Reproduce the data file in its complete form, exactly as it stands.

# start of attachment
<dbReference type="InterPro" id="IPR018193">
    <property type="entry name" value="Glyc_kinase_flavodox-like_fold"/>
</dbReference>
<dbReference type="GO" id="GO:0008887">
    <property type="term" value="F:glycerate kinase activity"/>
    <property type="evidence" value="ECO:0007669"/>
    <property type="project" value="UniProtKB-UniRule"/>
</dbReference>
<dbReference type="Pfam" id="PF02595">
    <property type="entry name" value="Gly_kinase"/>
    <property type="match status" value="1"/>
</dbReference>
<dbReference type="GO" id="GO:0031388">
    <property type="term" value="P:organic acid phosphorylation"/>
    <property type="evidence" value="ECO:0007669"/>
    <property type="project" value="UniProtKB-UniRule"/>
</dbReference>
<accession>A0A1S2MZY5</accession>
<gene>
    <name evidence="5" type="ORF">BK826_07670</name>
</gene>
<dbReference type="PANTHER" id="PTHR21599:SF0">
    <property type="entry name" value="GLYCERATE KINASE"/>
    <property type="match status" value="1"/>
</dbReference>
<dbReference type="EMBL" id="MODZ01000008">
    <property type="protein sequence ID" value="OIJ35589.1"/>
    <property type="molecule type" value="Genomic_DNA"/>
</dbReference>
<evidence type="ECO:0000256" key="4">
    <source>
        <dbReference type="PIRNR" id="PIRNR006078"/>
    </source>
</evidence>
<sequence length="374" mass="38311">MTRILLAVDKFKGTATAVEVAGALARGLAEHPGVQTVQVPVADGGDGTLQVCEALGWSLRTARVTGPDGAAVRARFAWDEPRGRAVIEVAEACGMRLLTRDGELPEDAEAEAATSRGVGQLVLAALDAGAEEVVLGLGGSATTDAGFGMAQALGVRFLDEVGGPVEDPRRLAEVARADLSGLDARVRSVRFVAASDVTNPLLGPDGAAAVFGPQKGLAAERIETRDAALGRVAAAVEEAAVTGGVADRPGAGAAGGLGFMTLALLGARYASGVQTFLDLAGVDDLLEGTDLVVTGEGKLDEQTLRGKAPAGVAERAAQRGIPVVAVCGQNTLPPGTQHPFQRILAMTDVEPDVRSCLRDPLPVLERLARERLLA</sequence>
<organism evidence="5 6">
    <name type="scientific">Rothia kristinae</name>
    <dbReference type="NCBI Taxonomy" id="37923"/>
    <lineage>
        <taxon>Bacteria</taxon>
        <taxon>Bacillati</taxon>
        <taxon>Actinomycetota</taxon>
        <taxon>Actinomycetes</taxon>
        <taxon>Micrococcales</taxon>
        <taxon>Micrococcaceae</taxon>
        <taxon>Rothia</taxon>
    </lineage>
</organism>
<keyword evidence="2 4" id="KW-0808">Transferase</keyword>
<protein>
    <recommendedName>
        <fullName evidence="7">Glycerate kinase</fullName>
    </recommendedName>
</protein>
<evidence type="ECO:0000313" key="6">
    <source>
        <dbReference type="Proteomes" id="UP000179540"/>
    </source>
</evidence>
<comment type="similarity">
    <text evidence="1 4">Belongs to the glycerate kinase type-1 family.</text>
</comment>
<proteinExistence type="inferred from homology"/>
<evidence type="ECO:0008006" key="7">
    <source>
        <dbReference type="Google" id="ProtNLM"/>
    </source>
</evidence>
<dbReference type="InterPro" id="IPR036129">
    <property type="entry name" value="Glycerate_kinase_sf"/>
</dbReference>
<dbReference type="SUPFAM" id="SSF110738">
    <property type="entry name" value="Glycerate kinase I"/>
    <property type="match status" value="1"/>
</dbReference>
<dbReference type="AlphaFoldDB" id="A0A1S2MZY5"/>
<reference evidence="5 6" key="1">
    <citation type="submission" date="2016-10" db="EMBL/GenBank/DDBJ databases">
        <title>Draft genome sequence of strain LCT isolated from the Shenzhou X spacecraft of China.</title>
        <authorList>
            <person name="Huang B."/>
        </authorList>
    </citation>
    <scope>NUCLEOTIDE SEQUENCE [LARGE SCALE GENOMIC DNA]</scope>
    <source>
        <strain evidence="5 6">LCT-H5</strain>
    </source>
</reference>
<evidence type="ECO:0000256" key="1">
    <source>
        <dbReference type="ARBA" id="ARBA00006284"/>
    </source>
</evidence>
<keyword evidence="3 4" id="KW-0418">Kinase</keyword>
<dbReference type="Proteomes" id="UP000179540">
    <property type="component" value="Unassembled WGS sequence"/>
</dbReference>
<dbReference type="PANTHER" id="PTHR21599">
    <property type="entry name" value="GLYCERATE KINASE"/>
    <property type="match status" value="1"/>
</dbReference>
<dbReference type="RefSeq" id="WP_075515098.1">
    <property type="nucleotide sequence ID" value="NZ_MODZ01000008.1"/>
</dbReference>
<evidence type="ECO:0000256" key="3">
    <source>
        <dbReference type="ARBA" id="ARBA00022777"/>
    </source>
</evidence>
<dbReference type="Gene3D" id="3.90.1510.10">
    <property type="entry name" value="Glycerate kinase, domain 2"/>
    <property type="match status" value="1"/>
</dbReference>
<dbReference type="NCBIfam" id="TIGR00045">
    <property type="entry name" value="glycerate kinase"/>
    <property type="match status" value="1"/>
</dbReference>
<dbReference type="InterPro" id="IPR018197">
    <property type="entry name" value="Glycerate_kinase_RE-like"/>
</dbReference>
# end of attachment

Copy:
<dbReference type="InterPro" id="IPR018193">
    <property type="entry name" value="Glyc_kinase_flavodox-like_fold"/>
</dbReference>
<dbReference type="GO" id="GO:0008887">
    <property type="term" value="F:glycerate kinase activity"/>
    <property type="evidence" value="ECO:0007669"/>
    <property type="project" value="UniProtKB-UniRule"/>
</dbReference>
<dbReference type="Pfam" id="PF02595">
    <property type="entry name" value="Gly_kinase"/>
    <property type="match status" value="1"/>
</dbReference>
<dbReference type="GO" id="GO:0031388">
    <property type="term" value="P:organic acid phosphorylation"/>
    <property type="evidence" value="ECO:0007669"/>
    <property type="project" value="UniProtKB-UniRule"/>
</dbReference>
<accession>A0A1S2MZY5</accession>
<gene>
    <name evidence="5" type="ORF">BK826_07670</name>
</gene>
<dbReference type="PANTHER" id="PTHR21599:SF0">
    <property type="entry name" value="GLYCERATE KINASE"/>
    <property type="match status" value="1"/>
</dbReference>
<dbReference type="EMBL" id="MODZ01000008">
    <property type="protein sequence ID" value="OIJ35589.1"/>
    <property type="molecule type" value="Genomic_DNA"/>
</dbReference>
<evidence type="ECO:0000256" key="4">
    <source>
        <dbReference type="PIRNR" id="PIRNR006078"/>
    </source>
</evidence>
<sequence length="374" mass="38311">MTRILLAVDKFKGTATAVEVAGALARGLAEHPGVQTVQVPVADGGDGTLQVCEALGWSLRTARVTGPDGAAVRARFAWDEPRGRAVIEVAEACGMRLLTRDGELPEDAEAEAATSRGVGQLVLAALDAGAEEVVLGLGGSATTDAGFGMAQALGVRFLDEVGGPVEDPRRLAEVARADLSGLDARVRSVRFVAASDVTNPLLGPDGAAAVFGPQKGLAAERIETRDAALGRVAAAVEEAAVTGGVADRPGAGAAGGLGFMTLALLGARYASGVQTFLDLAGVDDLLEGTDLVVTGEGKLDEQTLRGKAPAGVAERAAQRGIPVVAVCGQNTLPPGTQHPFQRILAMTDVEPDVRSCLRDPLPVLERLARERLLA</sequence>
<organism evidence="5 6">
    <name type="scientific">Rothia kristinae</name>
    <dbReference type="NCBI Taxonomy" id="37923"/>
    <lineage>
        <taxon>Bacteria</taxon>
        <taxon>Bacillati</taxon>
        <taxon>Actinomycetota</taxon>
        <taxon>Actinomycetes</taxon>
        <taxon>Micrococcales</taxon>
        <taxon>Micrococcaceae</taxon>
        <taxon>Rothia</taxon>
    </lineage>
</organism>
<keyword evidence="2 4" id="KW-0808">Transferase</keyword>
<protein>
    <recommendedName>
        <fullName evidence="7">Glycerate kinase</fullName>
    </recommendedName>
</protein>
<evidence type="ECO:0000313" key="6">
    <source>
        <dbReference type="Proteomes" id="UP000179540"/>
    </source>
</evidence>
<comment type="similarity">
    <text evidence="1 4">Belongs to the glycerate kinase type-1 family.</text>
</comment>
<proteinExistence type="inferred from homology"/>
<evidence type="ECO:0008006" key="7">
    <source>
        <dbReference type="Google" id="ProtNLM"/>
    </source>
</evidence>
<dbReference type="InterPro" id="IPR036129">
    <property type="entry name" value="Glycerate_kinase_sf"/>
</dbReference>
<dbReference type="SUPFAM" id="SSF110738">
    <property type="entry name" value="Glycerate kinase I"/>
    <property type="match status" value="1"/>
</dbReference>
<dbReference type="AlphaFoldDB" id="A0A1S2MZY5"/>
<reference evidence="5 6" key="1">
    <citation type="submission" date="2016-10" db="EMBL/GenBank/DDBJ databases">
        <title>Draft genome sequence of strain LCT isolated from the Shenzhou X spacecraft of China.</title>
        <authorList>
            <person name="Huang B."/>
        </authorList>
    </citation>
    <scope>NUCLEOTIDE SEQUENCE [LARGE SCALE GENOMIC DNA]</scope>
    <source>
        <strain evidence="5 6">LCT-H5</strain>
    </source>
</reference>
<evidence type="ECO:0000256" key="1">
    <source>
        <dbReference type="ARBA" id="ARBA00006284"/>
    </source>
</evidence>
<keyword evidence="3 4" id="KW-0418">Kinase</keyword>
<dbReference type="Proteomes" id="UP000179540">
    <property type="component" value="Unassembled WGS sequence"/>
</dbReference>
<dbReference type="PANTHER" id="PTHR21599">
    <property type="entry name" value="GLYCERATE KINASE"/>
    <property type="match status" value="1"/>
</dbReference>
<dbReference type="RefSeq" id="WP_075515098.1">
    <property type="nucleotide sequence ID" value="NZ_MODZ01000008.1"/>
</dbReference>
<evidence type="ECO:0000256" key="3">
    <source>
        <dbReference type="ARBA" id="ARBA00022777"/>
    </source>
</evidence>
<dbReference type="Gene3D" id="3.90.1510.10">
    <property type="entry name" value="Glycerate kinase, domain 2"/>
    <property type="match status" value="1"/>
</dbReference>
<dbReference type="NCBIfam" id="TIGR00045">
    <property type="entry name" value="glycerate kinase"/>
    <property type="match status" value="1"/>
</dbReference>
<dbReference type="InterPro" id="IPR018197">
    <property type="entry name" value="Glycerate_kinase_RE-like"/>
</dbReference>